As someone who emphasizes the need for local, community-oriented education and economy and who tries to resist our dependencies on large-scale, institutionalized forms of education and economics (see some of my earlier posts), homeschooling is perhaps the best option we have. Part of good stewardship is being a good steward to our children, and not simply to our land our our heritage. Small, local cooperative networks of homeschooling has tremendous potential to offer an education to our kids that advocates the kind of ethical education that is lacking elsewhere. It is, by necessity, local community oriented. However, I have not seen this, despite its potential. From what I can see, homeschooling goes either in the direction of individualism, whereby individual families insulate their kids from anything that could contaminate the indoctrination they are giving their kids, while coopting the word “education” in the process. Or it takes the approach of parochialism, where similar and largely like-minded homeschool parents band together in a kind of wagon circle to protect what’s inside from outside influences, including the influences of “formal education” that Christian schools have adopted from public schools. In such groups, I’ve learned from experience that it’s their way, or the highway. Their Bible curriculum is nothing short of the gospel, as defined by the experts in Christian education. Take it … or leave it. This isn’t local, community oriented education at this point. It’s ghettoizing indoctrination.

Now, I’m a classical historian, a biblical scholar, and historian of religions by training, was “brought-up-born-again,” an active member of a left-leaning mainline suburban church, and a certified lay minister in my denomination. Beloved wife is a former public school elementary teacher, private tutor, current Sunday school teacher, church elder, and chair of the children’s ed committee at said church, and she’s also a leader in our local SBC evangelical church’s MOPS and AWANA groups. If ever there should be a couple who could figure out a good history and Bible curriculum for kids, we’re it. What might this look like?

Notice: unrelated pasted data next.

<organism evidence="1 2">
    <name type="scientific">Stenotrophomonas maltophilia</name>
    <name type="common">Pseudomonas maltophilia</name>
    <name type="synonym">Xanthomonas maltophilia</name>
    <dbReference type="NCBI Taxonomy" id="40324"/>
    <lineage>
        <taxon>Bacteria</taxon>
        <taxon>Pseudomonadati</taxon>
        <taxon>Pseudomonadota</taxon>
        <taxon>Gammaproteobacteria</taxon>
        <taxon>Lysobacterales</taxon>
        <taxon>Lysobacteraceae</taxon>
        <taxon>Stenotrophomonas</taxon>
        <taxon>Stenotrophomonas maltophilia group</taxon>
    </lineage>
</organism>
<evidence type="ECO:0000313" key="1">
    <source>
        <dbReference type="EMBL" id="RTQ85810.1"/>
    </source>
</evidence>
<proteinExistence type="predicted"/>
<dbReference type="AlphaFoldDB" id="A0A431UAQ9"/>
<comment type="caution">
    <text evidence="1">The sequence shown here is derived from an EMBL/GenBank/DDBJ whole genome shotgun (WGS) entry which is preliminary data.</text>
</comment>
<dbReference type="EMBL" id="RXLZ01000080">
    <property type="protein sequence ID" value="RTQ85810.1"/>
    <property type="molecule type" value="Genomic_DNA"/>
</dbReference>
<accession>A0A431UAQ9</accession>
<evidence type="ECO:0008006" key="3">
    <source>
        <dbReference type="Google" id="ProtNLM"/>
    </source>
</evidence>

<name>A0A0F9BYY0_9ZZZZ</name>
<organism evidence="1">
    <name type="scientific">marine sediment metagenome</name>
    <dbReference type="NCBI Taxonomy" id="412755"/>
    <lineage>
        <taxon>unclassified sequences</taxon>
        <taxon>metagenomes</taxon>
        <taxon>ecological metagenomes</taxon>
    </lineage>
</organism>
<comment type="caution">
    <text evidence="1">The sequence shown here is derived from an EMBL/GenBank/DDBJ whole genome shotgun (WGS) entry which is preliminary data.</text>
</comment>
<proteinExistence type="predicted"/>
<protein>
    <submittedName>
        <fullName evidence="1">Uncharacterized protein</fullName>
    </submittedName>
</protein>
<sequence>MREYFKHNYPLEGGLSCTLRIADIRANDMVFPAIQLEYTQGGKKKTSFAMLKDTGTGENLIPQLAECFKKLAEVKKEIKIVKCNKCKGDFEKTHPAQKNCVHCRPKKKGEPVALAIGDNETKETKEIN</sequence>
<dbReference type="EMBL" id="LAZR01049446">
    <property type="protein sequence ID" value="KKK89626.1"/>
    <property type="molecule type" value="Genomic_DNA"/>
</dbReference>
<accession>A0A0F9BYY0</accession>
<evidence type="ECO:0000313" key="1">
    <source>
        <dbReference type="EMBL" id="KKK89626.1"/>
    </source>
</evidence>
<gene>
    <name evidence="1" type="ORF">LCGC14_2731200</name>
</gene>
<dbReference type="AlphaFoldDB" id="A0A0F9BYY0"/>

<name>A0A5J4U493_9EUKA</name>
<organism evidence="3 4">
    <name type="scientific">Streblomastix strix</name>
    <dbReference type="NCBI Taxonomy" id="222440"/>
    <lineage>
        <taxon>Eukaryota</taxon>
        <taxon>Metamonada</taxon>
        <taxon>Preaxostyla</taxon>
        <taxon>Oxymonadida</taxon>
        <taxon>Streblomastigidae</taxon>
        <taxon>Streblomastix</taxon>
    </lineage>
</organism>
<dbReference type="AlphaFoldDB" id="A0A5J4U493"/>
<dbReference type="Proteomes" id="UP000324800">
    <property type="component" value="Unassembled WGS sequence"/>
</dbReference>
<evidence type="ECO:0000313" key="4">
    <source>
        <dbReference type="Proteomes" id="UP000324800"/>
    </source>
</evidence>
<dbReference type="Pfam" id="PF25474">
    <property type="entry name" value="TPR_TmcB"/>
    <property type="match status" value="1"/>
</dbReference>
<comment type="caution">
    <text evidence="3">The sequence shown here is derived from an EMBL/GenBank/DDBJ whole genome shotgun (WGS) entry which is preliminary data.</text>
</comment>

I don’t know yet, but we’re working on it. In the next few days, maybe, look for a post on some criteria that such a curriculum might contain. And as always, I’m happy to take suggestions.

clitheroe-mosque.jpgI admit that’s a bit of a hook for this post, but I make no apologies. Today’s NY Times has a fascinating article about the the former home of the Mount Zion Methodist Church in Clitheroe, England. The impressive stone church building has been a factory that makes scarves for the past forty years, but is now once again the home of faith: Islam.

Converted structures for new faiths are nothing new, and historically, the conversion of a church to a mosque or a mosque to a church has been a feature of both faiths since the seventh century. I don’t need to list examples, but two of the most famous are the Hagia Sophia in Istanbul (church to mosque) and the Cordoba Cathedral in Spain (mosque to church). To me, this is a fascinating image that is, as Sheraz Arshad, the leader of the Clitheroe Muslim community recognizes, “visually symbolic, the coming together of religions.”

The article relates the legal and political struggles that Mr. Arshad has had to face, who simply wanted to find a home for his community of Believers, hurdles which are testimony to the need for interfaith relationships in the contemporary world. Contrary to the views of so many, not every Muslim is a militant jihadist, just as neither is every Christian a fundamentalist Armageddonist. In fact, in both faiths these particular worldviews are by far the minority, but, being the sensationalist representations that they are, make for easy media fodder and therefore guaranteed to receive the loudest microphones. Indeed, the NY Times story here wouldn’t even BE news if there was no local controversy over the transition of the old church into a mosque.

The story speaks more to the increasing irrelevance of Christianity than it does the spread of jihadism. The fact that the old church had been a factory for 40 years should be more upsetting than its resurrection as a new home for Muslims. Mr. Arshad, a progressive Muslim who is also the facilitator of interfaith relationships in England, is probably more representative not only of his own faith, but of many in the Christian and Jewish traditions as well, than the secular politicians and “Christian” reactionaries who have already begun persecuting the Clitheroe Muslims and their new home, despite Mr. Arshad’s point about not having the daily calls to prayer or a dome, which would “look like a big onion” in Clitheroe.

In view of my call for recognizing common ground in our relationships with our brothers and sisters in various faith traditions, Christians who react negatively over this should re-think the stakes here. Should we prefer that our dying houses of worship leave empty shells around to be converted into mass industry? Or should we be grateful for the fact that there are those who know that our religions and spiritual traditions do have a major impact in the world, regardless of whether we are part of that particular tradition? For myself, I will pick the latter; if we abandon our houses of worship, let someone else worship there. If we have a problem with that, the best way to make a difference is not by complaining about it, but by actually returning to our churches.